Even with something very simple like a spring – the only bit of the spring that functions is the tip which touches the lever it’s working with. Everything else is just support for that little tip. The aesthetic works for the component itself, but also in harmony with everything around it.

There is often the situation where I have designed a component and it is entirely functional, but I am not satisfied with the aesthetic. I redesign it over and over again till I feel that punch in the gut when I do get it right. I don’t know what I’m aiming for until I get there. It might just be changing one line, one curve off the edge of something and suddenly the whole thing seems right. It may come quickly or there and sometimes I’ll wrestle with it for days.

McDonnell’s iterative approach to aesthetic perfection saw him create 15 versions of the four steel bridges that hold the chronograph parts in place in the Legacy Machine Sequential Evo until he reached the ones he was satisfied with. He has one of the original prototypes of the calibre while the only other one sits in a safe at MB&F.

Read The philosophies of Stephen McDonnell | A Collected Man Journal Blog Interview Independent watchmaking

The Legacy Machine Sequential Evo won the Aiguille d’Or in 2022 – one the highest prizes in watchmaking. You’ve talked about how after that you didn’t get a single call from journalists asking to talk about the watch. What was that like?

I felt really depressed for several months, actually, because it felt like a culmination of a huge piece of work and I’d felt a real sense of achievement to have done that. I’m sort of hiding here [in Belfast] so, in a sense, people can’t really see me. It did generate lots of articles … but I wasn’t really seeing any of it.

There’s this brilliant book called Titus Groan by Mervyn Peake who was a very eccentric guy. It’s set in this very strange world and in the very first chapter … [you meet a character] called Rottcodd who lives and keeps this museum of wooden carvings. Then the whole book happens. And the last chapter is back to … Rottcodd and he’s still at the museum, oblivious to everything that has happened in the book. And I suppose I felt being here, I felt a bit like Rottcodd. MB&F were getting all this attention – deservedly. But it felt like it was happening remotely, independent of me. It was odd. I suppose that’s the nature of it. I am quite reluctant and shy. So, whenever I do a thing like Dubai Watch Week, there is genuinely lots of interest, lots of people really want to hear about [it], and that’s very exciting. I suppose I need to be doing more of that. It’s just that it’s not my natural disposition.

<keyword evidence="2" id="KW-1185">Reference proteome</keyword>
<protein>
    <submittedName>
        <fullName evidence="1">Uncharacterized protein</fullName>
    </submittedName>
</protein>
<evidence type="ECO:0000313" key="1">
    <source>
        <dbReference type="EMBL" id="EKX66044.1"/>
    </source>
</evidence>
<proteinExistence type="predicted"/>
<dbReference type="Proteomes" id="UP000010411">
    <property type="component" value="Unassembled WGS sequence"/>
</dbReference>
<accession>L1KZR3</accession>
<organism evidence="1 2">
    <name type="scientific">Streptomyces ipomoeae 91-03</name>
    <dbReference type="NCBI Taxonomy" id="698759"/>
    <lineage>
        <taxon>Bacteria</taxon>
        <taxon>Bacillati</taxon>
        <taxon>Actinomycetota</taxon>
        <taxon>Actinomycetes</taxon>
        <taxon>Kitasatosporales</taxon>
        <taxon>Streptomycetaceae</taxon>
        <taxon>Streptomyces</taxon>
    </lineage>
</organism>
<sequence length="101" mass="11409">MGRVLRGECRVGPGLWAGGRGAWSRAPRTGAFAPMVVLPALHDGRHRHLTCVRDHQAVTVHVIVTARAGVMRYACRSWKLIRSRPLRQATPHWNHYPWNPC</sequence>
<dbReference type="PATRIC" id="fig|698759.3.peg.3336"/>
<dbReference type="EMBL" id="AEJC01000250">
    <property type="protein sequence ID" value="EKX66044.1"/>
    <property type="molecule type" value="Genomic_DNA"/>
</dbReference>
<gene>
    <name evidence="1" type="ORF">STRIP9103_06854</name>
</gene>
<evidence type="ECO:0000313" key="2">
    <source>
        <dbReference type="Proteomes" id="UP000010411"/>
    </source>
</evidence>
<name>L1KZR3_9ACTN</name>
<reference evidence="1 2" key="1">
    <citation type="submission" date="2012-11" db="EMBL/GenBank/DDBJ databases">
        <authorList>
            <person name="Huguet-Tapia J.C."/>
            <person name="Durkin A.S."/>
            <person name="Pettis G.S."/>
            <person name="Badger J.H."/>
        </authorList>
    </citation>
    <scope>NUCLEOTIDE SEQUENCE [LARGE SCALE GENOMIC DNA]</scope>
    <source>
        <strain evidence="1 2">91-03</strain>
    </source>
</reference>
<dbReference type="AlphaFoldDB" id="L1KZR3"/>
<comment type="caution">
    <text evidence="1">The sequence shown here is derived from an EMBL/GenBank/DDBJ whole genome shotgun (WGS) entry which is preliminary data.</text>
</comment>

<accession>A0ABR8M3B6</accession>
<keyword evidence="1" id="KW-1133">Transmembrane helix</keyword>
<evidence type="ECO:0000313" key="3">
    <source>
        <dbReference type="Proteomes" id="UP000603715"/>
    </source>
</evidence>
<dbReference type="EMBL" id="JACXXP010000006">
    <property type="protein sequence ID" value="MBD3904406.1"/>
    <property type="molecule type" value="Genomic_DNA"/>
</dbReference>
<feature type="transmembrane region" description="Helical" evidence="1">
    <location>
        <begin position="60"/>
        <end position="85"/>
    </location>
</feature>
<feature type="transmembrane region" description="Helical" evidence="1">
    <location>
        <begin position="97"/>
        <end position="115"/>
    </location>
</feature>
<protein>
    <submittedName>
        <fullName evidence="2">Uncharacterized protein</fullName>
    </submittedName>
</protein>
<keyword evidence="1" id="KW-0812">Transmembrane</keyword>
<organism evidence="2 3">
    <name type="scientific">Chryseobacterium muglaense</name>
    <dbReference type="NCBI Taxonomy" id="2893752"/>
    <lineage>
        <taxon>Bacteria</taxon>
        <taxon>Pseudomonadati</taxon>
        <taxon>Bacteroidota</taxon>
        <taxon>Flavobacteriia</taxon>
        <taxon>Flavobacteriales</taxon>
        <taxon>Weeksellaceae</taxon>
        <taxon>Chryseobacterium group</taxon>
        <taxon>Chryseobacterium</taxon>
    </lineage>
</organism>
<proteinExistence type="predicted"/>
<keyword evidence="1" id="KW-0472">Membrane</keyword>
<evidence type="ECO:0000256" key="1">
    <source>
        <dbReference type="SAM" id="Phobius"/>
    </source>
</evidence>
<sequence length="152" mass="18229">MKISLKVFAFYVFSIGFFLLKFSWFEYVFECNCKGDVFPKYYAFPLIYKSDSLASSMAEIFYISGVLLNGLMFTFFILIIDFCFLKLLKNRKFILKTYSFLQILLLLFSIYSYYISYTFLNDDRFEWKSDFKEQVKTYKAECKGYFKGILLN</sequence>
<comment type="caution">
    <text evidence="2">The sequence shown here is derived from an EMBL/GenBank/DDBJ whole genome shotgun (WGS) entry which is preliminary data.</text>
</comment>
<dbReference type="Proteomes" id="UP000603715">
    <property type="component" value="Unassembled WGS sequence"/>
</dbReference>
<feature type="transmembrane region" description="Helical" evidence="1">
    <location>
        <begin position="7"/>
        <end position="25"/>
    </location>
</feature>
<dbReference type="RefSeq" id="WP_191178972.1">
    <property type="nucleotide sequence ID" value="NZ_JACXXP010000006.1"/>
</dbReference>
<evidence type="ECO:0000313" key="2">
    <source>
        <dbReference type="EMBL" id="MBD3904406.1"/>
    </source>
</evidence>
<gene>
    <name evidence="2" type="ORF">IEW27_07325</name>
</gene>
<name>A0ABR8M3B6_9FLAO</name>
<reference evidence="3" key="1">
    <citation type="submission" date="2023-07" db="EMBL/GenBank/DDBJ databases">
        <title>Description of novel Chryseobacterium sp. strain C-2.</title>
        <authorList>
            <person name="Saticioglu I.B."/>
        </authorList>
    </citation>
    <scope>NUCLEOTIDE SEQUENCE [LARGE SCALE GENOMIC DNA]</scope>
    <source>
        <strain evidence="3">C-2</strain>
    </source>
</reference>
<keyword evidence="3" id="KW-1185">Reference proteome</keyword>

Read The philosophies of Stephen McDonnell | A Collected Man Journal Blog Interview Independent watchmaking
Read The philosophies of Stephen McDonnell | A Collected Man Journal Blog Interview Independent watchmaking

Working by himself, far removed from the poles of watchmaking, does come with its drawbacks, says McDonnell.

It could be said that this is partly because your name doesn’t appear on the dial of the watches you have made so far. Do you plan to change this in the future?

MB&F have been very good to me and I have a very nice relationship with the brand. This is because my interest is in all this deeply technical stuff and the development of what’s inside the watch. Most independents have to spend a lot of time travelling around the world, going to meet collectors, going to dinners and events, doing all this legwork. With the arrangement I have with MB&F, I don't really have to do any of that. That’s why nobody really knows me. I’m left completely alone here and nobody bothers me. They [MB&F] allow me total freedom to do the watches [and] I think that arrangement works really well.

What I love about watchmaking is that it’s one of the few domains where it’s possible for one person to do the whole thing – right from the idea in your head of what it might be, all the way through the conception, design [and] development process. So, I think that as a watchmaker such as I am, if I go through my whole life and I haven’t [created under my own name], at least a couple of times, it’s something I’m going to regret forever. I think it’s something I need to do.

I don’t think I would ever set myself up as an independent … where [I’ve] got a significant volume of pieces being made every year and it’s a proper business with lots of employees. I don’t think I’d ever want or be able to do that. But I do think that somewhere along the line I’m going to have to do something for me. Exactly what form that takes and when, I’m not sure. I think MB&F and I will always be friends and if I do this, it will be with their blessing.

We thank Stephen McDonnell for welcoming us into his workshop in Belfast and spending the day with us offering insight into his singular method to watch design. Photography by James Partridge.